Right, the diet doesn’t detox the body, the body detoxes the body. But how can the liver efficiently do that cleansing job if it’s still being stressed by the current diet? I suspect that I could have detoxed by cleaning up my diet alone, but I suspect it would have taken longer to accomplish what I have thus far, and, for me, using the detox diet has totally freed me from food habits that would have been hard to avoid during a transitional time of changing what I’m eating.

“Collins says the celebrity status of many detox diets - such as the orange food diet and the raw food diet - create misconceptions that many foods such as meat and dairy are loaded with toxins. For many people, it is easy to believe that "toxins" are responsible for feeling sluggish or for being overweight.”

Meat and dairy CAN be loaded with toxins. Dr. John McDougall ( has written extensively about this. Dr. McDougall has over twenty years of research and clinical practice under his belt, and has shown that environmental toxins will far more readily settle in animal fat than in vegetation.

"Our food supply in the Western world is quite safe.”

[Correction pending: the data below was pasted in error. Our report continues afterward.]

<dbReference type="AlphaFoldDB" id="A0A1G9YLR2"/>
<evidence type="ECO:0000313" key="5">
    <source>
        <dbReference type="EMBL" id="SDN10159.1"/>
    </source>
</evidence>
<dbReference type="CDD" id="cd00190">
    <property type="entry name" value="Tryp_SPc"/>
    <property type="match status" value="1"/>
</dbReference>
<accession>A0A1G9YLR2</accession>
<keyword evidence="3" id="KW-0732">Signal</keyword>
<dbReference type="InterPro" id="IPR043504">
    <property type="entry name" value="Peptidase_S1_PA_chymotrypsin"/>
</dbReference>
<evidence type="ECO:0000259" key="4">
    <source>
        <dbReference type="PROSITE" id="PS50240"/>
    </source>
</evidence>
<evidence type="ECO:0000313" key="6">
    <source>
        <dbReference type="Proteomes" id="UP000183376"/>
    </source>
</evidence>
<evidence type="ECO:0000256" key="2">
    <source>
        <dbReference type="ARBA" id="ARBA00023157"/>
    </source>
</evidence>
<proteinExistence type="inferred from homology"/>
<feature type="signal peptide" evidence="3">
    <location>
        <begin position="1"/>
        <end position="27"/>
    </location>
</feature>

No, not all of it is.

“"Most detoxifying diets rest on the myth that you are somehow flushing the system, and you have to wonder why people feel the need to do that. "While the minerals and vitamins in fruit and vegetables are undeniably good for you, they cannot do a better job of cleansing the system than your liver and your kidneys."”

This demonstrates the misconception that we somehow believe the detox diet is detoxing our bodies. We know it is not, it is simply creating an atmosphere in which the body can more efficiently do its work.

“"People are bored with the concept of a balanced diet, but so far it is the only one that has been shown to make a real impact on long-term health," he says. "Nutrition isn't rocket science."”

No, people are not bored with the concept of a balanced diet, people are sick and tired of being sick and tired!!

This type of “journalism” is irresponsible. It pulls out isolated reports and opinions and uses them as “data” to make a point.

Can detox be dangerous? Sure, if not executed with wisdom and discernment, or if it is used for purposes for which it is not designed. Will detox diets fix everything? Hardly, and again, that’s an issue of common sense.